The California tiger salamander (CTS) is a vulnerable amphibian native to Northern California. It breeds in ponds and vernal pools, entering the water with heavy rains in December and January. Shortly after producing and depositing eggs, adults leave the pond and disperse to underground burrows, spending the remainder of the year. Juveniles grow to nearly adult size over the next few months and then spread to terrestrial burrows in late summer, returning years later to breed as adults. Both aquatic and upland terrestrial habitat is critical to the species' survival.
The California red-legged frog (CRF) is California's most prominent native ranid frog. It breeds in ponds, wetlands and slow-moving streams. Furthermore, it is listed as a federally threatened species by the USFWS. The CRF occurs within numerous habitat types, including oak woodland, annual grassland, riparian, and wetland habitats.
The Alameda whipsnake (AKA Alameda striped racer) (AWS) is a long, slender snake with a dark dorsal color, usually black, dark brown, or charcoal, and a ventral color of yellow or orange, often including a salmon color along the last portion of the snake's underside. It has yellow stripes along both sides of its body but not on top. It has relatively large eyes and hunts visually, seeking out and capturing lizards by rapid bursts of speed. A member of the racer family, this subspecies of the California racer occurs in Alameda, Contra Costa, and parts of Santa Clara counties.
The burrowing owl (BUOW) occurs in open grassland habitat most often associated with colonies of CA ground squirrels upon which the owls rely for burrow systems. BUOWs nest and seek refuge underground within burrows and will often use artificial structures (culverts, pipes, broken cement) as a refuge and nesting site.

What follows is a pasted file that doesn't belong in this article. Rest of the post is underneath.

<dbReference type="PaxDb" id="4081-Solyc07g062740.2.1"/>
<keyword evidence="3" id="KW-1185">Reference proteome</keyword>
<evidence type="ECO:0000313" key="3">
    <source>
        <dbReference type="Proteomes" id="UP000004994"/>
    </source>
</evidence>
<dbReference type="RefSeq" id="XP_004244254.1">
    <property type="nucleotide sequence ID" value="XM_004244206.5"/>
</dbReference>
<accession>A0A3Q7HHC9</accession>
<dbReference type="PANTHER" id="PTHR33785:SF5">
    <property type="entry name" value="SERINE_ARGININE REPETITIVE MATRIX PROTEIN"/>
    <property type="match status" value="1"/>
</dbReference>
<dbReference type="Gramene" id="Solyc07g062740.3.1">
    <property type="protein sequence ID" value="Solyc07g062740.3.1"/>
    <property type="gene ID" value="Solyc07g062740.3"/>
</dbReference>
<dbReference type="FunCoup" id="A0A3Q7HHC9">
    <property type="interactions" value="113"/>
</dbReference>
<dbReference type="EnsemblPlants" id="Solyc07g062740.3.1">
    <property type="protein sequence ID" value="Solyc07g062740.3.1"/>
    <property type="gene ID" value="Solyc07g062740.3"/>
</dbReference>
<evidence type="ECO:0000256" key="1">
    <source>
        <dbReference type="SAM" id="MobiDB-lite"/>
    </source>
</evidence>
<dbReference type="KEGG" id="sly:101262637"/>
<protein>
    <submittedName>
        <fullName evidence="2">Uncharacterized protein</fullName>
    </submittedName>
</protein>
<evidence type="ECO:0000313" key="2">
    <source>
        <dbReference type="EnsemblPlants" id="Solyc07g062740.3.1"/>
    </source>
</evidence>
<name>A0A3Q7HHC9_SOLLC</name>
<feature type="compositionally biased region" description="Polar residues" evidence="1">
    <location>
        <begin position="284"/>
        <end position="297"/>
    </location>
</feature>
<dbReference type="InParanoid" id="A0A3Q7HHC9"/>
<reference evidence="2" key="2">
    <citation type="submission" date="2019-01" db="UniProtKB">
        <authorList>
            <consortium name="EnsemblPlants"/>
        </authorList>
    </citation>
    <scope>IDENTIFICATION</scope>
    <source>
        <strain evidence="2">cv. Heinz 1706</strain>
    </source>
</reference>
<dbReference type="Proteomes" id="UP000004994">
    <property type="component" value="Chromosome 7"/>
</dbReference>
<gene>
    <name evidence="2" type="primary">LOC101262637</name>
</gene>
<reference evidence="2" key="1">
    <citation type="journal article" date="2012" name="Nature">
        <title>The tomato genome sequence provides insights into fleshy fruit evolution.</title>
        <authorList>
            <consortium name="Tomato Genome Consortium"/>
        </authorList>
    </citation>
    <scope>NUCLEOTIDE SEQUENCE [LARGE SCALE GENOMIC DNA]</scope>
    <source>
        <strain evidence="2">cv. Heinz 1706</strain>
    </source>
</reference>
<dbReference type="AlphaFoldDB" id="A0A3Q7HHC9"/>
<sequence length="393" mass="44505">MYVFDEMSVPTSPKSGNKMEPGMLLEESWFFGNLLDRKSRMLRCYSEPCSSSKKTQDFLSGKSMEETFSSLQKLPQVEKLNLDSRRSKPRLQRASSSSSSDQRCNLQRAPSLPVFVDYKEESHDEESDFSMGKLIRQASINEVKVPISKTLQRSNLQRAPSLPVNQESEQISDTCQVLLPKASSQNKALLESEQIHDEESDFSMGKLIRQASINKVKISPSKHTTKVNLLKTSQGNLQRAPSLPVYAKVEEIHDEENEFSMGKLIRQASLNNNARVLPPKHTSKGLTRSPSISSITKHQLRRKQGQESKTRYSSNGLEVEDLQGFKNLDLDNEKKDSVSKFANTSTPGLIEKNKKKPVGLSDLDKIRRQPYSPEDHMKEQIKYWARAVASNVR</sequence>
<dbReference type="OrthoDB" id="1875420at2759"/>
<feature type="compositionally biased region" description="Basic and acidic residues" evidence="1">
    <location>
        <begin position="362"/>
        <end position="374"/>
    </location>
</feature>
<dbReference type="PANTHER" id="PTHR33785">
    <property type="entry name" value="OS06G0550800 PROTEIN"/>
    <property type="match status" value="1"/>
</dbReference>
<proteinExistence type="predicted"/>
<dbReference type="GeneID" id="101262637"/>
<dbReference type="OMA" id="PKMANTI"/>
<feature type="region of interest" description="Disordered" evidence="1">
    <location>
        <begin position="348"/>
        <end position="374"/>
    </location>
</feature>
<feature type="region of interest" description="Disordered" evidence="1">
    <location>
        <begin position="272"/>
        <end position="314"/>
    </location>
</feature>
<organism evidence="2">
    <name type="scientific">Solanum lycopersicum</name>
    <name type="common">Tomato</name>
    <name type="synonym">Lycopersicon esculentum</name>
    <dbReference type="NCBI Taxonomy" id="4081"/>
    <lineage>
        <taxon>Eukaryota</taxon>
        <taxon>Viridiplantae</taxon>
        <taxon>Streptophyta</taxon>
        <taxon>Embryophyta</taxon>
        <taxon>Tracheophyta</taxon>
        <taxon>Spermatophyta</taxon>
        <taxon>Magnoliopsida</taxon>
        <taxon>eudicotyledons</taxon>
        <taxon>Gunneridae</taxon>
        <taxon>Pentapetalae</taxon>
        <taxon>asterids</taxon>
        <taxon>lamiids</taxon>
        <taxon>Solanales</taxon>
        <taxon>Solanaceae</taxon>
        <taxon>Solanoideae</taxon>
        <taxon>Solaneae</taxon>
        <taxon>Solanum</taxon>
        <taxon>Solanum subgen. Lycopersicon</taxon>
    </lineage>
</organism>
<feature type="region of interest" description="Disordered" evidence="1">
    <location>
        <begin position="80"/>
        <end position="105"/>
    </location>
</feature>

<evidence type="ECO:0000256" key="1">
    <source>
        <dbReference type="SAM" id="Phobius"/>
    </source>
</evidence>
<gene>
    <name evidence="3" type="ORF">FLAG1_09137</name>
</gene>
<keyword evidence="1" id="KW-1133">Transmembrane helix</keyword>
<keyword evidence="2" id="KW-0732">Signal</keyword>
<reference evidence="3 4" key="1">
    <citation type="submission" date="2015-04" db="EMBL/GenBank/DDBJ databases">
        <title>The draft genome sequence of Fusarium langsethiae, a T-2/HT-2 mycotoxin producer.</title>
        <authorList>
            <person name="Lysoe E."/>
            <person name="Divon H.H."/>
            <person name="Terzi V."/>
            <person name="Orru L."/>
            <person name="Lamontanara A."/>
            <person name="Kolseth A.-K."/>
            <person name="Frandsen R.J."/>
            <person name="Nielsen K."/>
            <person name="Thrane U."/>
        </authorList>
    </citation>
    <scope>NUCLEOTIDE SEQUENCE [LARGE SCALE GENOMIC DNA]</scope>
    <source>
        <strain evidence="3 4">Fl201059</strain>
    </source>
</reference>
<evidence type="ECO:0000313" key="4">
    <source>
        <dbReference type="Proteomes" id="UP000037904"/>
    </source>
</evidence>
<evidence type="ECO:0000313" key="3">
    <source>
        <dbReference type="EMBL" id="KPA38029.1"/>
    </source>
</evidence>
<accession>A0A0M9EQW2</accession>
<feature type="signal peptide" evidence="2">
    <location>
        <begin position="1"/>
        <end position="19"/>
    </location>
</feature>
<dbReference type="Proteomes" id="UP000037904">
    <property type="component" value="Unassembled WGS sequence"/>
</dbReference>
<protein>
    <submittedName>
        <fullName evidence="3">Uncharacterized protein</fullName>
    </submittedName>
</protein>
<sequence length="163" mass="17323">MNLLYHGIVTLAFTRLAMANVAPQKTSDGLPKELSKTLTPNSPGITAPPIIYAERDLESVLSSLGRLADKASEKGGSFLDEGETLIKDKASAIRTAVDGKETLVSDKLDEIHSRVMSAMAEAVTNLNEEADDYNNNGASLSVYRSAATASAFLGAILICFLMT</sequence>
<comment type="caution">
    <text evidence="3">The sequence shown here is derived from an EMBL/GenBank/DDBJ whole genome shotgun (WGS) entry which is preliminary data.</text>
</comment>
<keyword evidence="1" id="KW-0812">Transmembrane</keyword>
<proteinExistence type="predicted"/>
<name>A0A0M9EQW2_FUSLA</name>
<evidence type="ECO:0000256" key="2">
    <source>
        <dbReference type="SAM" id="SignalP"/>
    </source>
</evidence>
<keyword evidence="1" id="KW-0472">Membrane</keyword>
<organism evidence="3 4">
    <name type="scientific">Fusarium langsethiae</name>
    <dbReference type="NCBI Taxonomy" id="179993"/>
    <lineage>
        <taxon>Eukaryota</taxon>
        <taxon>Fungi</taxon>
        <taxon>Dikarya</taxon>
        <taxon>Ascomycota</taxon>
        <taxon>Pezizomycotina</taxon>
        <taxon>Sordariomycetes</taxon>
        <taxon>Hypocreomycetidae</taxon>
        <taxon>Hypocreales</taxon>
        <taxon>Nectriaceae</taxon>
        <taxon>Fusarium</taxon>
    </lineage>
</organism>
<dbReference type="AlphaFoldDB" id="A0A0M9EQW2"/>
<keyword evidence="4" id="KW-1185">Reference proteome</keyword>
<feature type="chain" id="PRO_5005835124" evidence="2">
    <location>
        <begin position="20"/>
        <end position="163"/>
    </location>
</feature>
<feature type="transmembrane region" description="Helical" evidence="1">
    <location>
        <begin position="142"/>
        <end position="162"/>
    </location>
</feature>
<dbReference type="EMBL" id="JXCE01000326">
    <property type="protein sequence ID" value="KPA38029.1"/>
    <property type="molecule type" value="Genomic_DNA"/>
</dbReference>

The smallest fox species in California, the San Joaquin kit fox (SJKF), occurred historically throughout a large part of the Central Valley of California north to the Delta. Limited sightings of foxes occur in Alameda and Contra Costa counties, where a significant amount of appropriate habitat remains intact.
The State threatened Swainson's Hawk (SWHA) occurs throughout the Central Valley of California in alluvial riparian and annual grassland habitat. It may also nest in oak savannah and open grasslands containing adequate nesting trees along the western edge of the Central Valley within the coastal range. SWHA nests can also be found within the eastern portions of Contra Costa and Alameda counties in CA in appropriate habitats. Most SWHA are migratory, congregating in large flocks in the fall and leaving the State for wintering grounds in Central and South America.
Vernal Pool fairy shrimp (VPFS) occur in shallow seasonal and vernal pool environments within Alameda and Contra Costa counties. VPFS is listed as threatened by the USFWS. The species has evolved to adapt to seasonal pools and drought conditions by developing eggs (cysts) that can last within the dry duff of a seasonal pool for decades. The eggs hatch when pools fill, shrimp grow into adults, breed and deposit eggs, and complete their life cycle before the pool dries.